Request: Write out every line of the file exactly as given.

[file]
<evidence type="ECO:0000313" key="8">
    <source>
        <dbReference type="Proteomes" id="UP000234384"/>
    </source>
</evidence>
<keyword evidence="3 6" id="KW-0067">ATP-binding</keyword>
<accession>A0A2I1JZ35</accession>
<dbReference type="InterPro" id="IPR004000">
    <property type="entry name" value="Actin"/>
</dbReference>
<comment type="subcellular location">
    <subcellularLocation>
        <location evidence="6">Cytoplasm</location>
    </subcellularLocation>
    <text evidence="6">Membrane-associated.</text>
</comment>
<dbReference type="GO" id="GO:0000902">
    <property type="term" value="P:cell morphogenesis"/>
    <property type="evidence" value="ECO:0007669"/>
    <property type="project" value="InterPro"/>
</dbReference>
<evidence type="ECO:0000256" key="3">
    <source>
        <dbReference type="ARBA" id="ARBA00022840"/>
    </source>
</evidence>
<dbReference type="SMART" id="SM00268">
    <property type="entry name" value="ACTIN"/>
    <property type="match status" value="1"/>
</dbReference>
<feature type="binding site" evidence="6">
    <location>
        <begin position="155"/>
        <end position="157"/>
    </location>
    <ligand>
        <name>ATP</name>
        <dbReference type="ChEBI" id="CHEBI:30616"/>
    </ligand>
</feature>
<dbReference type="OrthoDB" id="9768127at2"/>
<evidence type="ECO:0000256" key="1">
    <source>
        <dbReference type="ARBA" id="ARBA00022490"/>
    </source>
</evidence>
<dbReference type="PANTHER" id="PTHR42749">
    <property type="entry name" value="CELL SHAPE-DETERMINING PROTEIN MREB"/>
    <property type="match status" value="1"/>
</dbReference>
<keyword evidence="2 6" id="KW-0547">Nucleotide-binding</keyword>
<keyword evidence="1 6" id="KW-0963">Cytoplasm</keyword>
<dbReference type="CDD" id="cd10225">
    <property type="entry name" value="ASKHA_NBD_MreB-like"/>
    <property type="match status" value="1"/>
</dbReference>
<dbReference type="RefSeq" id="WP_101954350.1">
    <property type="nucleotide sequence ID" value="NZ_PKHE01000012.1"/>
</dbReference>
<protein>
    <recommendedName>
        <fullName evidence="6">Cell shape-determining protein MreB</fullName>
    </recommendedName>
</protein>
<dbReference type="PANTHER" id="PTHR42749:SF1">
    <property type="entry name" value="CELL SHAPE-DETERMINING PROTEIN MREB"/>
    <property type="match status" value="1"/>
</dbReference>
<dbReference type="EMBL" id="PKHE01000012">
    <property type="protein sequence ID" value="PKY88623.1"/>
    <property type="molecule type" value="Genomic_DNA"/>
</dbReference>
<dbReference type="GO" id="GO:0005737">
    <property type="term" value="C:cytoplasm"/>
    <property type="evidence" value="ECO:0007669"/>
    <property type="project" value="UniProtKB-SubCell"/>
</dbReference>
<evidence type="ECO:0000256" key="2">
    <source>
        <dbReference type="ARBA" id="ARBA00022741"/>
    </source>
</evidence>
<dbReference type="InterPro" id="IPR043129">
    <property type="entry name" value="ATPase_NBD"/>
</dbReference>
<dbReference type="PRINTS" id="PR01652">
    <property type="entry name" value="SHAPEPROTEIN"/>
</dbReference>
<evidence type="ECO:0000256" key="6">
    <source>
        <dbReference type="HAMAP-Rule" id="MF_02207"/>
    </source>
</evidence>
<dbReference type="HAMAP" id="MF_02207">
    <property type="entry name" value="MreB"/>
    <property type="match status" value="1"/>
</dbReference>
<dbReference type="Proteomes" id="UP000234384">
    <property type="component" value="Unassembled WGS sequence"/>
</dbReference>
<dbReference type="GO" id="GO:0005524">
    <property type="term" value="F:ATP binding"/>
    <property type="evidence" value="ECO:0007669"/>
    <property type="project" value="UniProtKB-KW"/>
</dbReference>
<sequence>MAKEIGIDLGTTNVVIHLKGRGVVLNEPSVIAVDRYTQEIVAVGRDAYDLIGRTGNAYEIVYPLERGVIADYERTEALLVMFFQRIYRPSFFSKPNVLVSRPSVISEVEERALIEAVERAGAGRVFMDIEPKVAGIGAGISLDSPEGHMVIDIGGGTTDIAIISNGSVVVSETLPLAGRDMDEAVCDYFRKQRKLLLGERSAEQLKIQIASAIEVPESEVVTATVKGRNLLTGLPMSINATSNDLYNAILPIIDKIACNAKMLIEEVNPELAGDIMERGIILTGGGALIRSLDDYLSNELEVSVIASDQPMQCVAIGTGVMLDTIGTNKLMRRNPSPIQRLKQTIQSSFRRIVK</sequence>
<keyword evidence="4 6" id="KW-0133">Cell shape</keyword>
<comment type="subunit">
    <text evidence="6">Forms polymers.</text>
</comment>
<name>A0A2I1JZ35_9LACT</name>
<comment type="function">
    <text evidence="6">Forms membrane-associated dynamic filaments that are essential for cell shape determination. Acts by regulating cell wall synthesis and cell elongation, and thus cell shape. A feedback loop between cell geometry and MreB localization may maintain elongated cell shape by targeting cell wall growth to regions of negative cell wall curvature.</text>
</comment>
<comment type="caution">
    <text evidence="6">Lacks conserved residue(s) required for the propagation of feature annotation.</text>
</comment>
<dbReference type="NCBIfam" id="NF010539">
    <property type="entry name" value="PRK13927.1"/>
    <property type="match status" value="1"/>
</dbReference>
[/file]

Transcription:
<evidence type="ECO:0000313" key="8">
    <source>
        <dbReference type="Proteomes" id="UP000234384"/>
    </source>
</evidence>
<keyword evidence="3 6" id="KW-0067">ATP-binding</keyword>
<accession>A0A2I1JZ35</accession>
<dbReference type="InterPro" id="IPR004000">
    <property type="entry name" value="Actin"/>
</dbReference>
<comment type="subcellular location">
    <subcellularLocation>
        <location evidence="6">Cytoplasm</location>
    </subcellularLocation>
    <text evidence="6">Membrane-associated.</text>
</comment>
<dbReference type="GO" id="GO:0000902">
    <property type="term" value="P:cell morphogenesis"/>
    <property type="evidence" value="ECO:0007669"/>
    <property type="project" value="InterPro"/>
</dbReference>
<evidence type="ECO:0000256" key="3">
    <source>
        <dbReference type="ARBA" id="ARBA00022840"/>
    </source>
</evidence>
<dbReference type="SMART" id="SM00268">
    <property type="entry name" value="ACTIN"/>
    <property type="match status" value="1"/>
</dbReference>
<feature type="binding site" evidence="6">
    <location>
        <begin position="155"/>
        <end position="157"/>
    </location>
    <ligand>
        <name>ATP</name>
        <dbReference type="ChEBI" id="CHEBI:30616"/>
    </ligand>
</feature>
<dbReference type="OrthoDB" id="9768127at2"/>
<evidence type="ECO:0000256" key="1">
    <source>
        <dbReference type="ARBA" id="ARBA00022490"/>
    </source>
</evidence>
<dbReference type="PANTHER" id="PTHR42749">
    <property type="entry name" value="CELL SHAPE-DETERMINING PROTEIN MREB"/>
    <property type="match status" value="1"/>
</dbReference>
<keyword evidence="2 6" id="KW-0547">Nucleotide-binding</keyword>
<keyword evidence="1 6" id="KW-0963">Cytoplasm</keyword>
<dbReference type="CDD" id="cd10225">
    <property type="entry name" value="ASKHA_NBD_MreB-like"/>
    <property type="match status" value="1"/>
</dbReference>
<dbReference type="RefSeq" id="WP_101954350.1">
    <property type="nucleotide sequence ID" value="NZ_PKHE01000012.1"/>
</dbReference>
<protein>
    <recommendedName>
        <fullName evidence="6">Cell shape-determining protein MreB</fullName>
    </recommendedName>
</protein>
<dbReference type="PANTHER" id="PTHR42749:SF1">
    <property type="entry name" value="CELL SHAPE-DETERMINING PROTEIN MREB"/>
    <property type="match status" value="1"/>
</dbReference>
<dbReference type="EMBL" id="PKHE01000012">
    <property type="protein sequence ID" value="PKY88623.1"/>
    <property type="molecule type" value="Genomic_DNA"/>
</dbReference>
<dbReference type="GO" id="GO:0005737">
    <property type="term" value="C:cytoplasm"/>
    <property type="evidence" value="ECO:0007669"/>
    <property type="project" value="UniProtKB-SubCell"/>
</dbReference>
<evidence type="ECO:0000256" key="2">
    <source>
        <dbReference type="ARBA" id="ARBA00022741"/>
    </source>
</evidence>
<dbReference type="InterPro" id="IPR043129">
    <property type="entry name" value="ATPase_NBD"/>
</dbReference>
<dbReference type="PRINTS" id="PR01652">
    <property type="entry name" value="SHAPEPROTEIN"/>
</dbReference>
<evidence type="ECO:0000256" key="6">
    <source>
        <dbReference type="HAMAP-Rule" id="MF_02207"/>
    </source>
</evidence>
<dbReference type="HAMAP" id="MF_02207">
    <property type="entry name" value="MreB"/>
    <property type="match status" value="1"/>
</dbReference>
<dbReference type="Proteomes" id="UP000234384">
    <property type="component" value="Unassembled WGS sequence"/>
</dbReference>
<dbReference type="GO" id="GO:0005524">
    <property type="term" value="F:ATP binding"/>
    <property type="evidence" value="ECO:0007669"/>
    <property type="project" value="UniProtKB-KW"/>
</dbReference>
<sequence>MAKEIGIDLGTTNVVIHLKGRGVVLNEPSVIAVDRYTQEIVAVGRDAYDLIGRTGNAYEIVYPLERGVIADYERTEALLVMFFQRIYRPSFFSKPNVLVSRPSVISEVEERALIEAVERAGAGRVFMDIEPKVAGIGAGISLDSPEGHMVIDIGGGTTDIAIISNGSVVVSETLPLAGRDMDEAVCDYFRKQRKLLLGERSAEQLKIQIASAIEVPESEVVTATVKGRNLLTGLPMSINATSNDLYNAILPIIDKIACNAKMLIEEVNPELAGDIMERGIILTGGGALIRSLDDYLSNELEVSVIASDQPMQCVAIGTGVMLDTIGTNKLMRRNPSPIQRLKQTIQSSFRRIVK</sequence>
<keyword evidence="4 6" id="KW-0133">Cell shape</keyword>
<comment type="subunit">
    <text evidence="6">Forms polymers.</text>
</comment>
<name>A0A2I1JZ35_9LACT</name>
<comment type="function">
    <text evidence="6">Forms membrane-associated dynamic filaments that are essential for cell shape determination. Acts by regulating cell wall synthesis and cell elongation, and thus cell shape. A feedback loop between cell geometry and MreB localization may maintain elongated cell shape by targeting cell wall growth to regions of negative cell wall curvature.</text>
</comment>
<comment type="caution">
    <text evidence="6">Lacks conserved residue(s) required for the propagation of feature annotation.</text>
</comment>
<dbReference type="NCBIfam" id="NF010539">
    <property type="entry name" value="PRK13927.1"/>
    <property type="match status" value="1"/>
</dbReference>